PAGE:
For a writer, a painter or a sculptor white is the beginning. It is the blank page, the empty canvas, the untouched stone. For a photographer the opposite is true. White means overexposure, too much light, too much information — so much so that we cannot even bear its sight. What we see is a white surface where all the elements of the photograph are indistinguishable, melted into one single colour. We are blind in front of whiteness.
Oleg Dou stops just one step before the sketches point of no return. He operates digitally on all his portraits, turning all the faces into ghostly masks reminding us of those used in the traditional theatre of ancient Greece, in which the expression of all emotions was conveyed by the shape of the eyes and the mouth. But Oleg Dou’s subjects do not show any feeling or thought on their faces, they just stare at the observer. They are silent and still. Their faces do not tell anything. They do not give us any hint about themselves; they let us guess who they are and what their story is. Sometimes they even try to conceal themselves by putting on sunglasses (Freaks) or shawls (Nuns). They only offer what is necessary to prove that they exist: a few facial features emerge from their white skin like small hills rising from the monotonous snow of Russian flatlands, counterbalancing the non-communicative load of information of a white picture. They seem to say I am here, but I do not want to tell you anything more. I exist. That is all you need to know about me.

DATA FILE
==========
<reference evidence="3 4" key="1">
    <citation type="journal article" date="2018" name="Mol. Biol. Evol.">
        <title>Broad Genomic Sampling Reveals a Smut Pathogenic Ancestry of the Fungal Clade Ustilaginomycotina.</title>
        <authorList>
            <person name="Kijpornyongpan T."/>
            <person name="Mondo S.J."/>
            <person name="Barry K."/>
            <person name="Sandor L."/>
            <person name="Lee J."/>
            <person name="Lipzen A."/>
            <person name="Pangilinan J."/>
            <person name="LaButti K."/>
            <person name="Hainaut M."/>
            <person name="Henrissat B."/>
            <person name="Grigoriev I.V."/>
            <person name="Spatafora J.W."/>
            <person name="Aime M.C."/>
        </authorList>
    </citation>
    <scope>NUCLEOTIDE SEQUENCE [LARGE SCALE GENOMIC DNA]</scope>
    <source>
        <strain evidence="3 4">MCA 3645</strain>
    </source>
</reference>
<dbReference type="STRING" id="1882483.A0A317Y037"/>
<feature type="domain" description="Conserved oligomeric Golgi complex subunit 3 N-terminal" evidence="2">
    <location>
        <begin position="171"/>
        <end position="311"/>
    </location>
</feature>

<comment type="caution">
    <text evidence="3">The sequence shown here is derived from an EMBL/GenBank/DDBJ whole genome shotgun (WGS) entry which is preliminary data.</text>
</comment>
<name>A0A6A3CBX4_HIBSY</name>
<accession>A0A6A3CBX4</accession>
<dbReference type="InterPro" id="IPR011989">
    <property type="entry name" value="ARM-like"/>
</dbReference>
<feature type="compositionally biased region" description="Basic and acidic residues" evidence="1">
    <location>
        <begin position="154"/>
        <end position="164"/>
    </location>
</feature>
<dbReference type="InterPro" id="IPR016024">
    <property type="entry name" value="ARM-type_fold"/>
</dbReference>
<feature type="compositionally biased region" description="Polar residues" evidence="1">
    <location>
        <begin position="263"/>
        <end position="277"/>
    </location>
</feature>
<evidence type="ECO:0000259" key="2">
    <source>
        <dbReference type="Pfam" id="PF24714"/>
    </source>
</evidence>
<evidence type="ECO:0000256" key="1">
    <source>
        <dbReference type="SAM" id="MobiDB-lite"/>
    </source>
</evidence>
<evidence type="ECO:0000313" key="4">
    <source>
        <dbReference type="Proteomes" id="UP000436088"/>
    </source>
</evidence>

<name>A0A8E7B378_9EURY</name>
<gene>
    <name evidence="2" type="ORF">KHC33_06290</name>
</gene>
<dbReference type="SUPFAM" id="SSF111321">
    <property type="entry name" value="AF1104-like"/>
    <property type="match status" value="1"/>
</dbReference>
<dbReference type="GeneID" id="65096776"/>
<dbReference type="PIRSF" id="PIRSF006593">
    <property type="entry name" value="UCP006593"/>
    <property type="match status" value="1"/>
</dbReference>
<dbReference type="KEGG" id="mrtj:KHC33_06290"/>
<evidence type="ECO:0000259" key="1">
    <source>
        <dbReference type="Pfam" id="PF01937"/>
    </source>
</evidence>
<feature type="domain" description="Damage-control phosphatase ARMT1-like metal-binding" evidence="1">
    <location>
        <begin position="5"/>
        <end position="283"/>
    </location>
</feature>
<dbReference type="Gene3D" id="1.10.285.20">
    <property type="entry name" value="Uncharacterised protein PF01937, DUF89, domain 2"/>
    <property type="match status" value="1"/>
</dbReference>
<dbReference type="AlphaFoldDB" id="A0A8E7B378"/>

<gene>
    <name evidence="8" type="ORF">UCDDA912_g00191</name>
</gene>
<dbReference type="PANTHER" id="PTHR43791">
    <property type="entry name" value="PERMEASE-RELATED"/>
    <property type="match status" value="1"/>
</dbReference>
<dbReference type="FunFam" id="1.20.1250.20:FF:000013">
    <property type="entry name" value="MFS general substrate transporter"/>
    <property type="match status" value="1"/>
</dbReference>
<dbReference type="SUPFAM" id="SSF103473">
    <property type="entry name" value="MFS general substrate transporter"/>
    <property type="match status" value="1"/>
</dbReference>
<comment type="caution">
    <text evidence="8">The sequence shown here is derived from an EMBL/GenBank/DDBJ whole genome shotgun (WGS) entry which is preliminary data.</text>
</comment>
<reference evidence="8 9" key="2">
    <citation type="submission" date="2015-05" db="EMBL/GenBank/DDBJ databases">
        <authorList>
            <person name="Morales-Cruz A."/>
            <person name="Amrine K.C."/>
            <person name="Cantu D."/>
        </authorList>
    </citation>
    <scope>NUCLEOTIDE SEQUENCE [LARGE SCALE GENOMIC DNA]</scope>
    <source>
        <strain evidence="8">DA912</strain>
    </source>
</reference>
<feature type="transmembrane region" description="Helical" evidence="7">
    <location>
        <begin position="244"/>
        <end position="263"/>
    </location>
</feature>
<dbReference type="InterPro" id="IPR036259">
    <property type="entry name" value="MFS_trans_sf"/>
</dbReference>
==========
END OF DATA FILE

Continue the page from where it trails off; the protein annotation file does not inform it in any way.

Thanks to the digital manipulation, Oleg Dou’s models look artificial, almost inhuman. We do not feel at ease when they look into our eyes. Too deeply rooted in our imagination is the visual legacy of the so many disquieting white faces we have seen before: dead and sick people, zombies, clowns, Pierrots, skulls… White is the colour of purity, infinite light, peace, and the photographer himself agrees on that, but when we see a pale face we cannot but think about sickness, bloodless flesh, or an insufficient exposure to sunlight. There must be something wrong with such a person. That is why Oleg Dou’s subjects seem to threaten us. They are not like us: their look is cold, their skin does not have any flaw, they do not have eyelashes or eyebrows. They are either not yet human or beyond human. Either incomplete human beings or an evolved new species. So we wonder whether they are staring at us like wild terrified animals or looking upon us like a more intelligent form of life.
For this young Russian photographer, white is not the colour of enlightenment, epiphany, total communion, or complete understanding. In Oleg Dou’s pictures, white is the colour of doubt, mystery, and of an impossible distance to cover.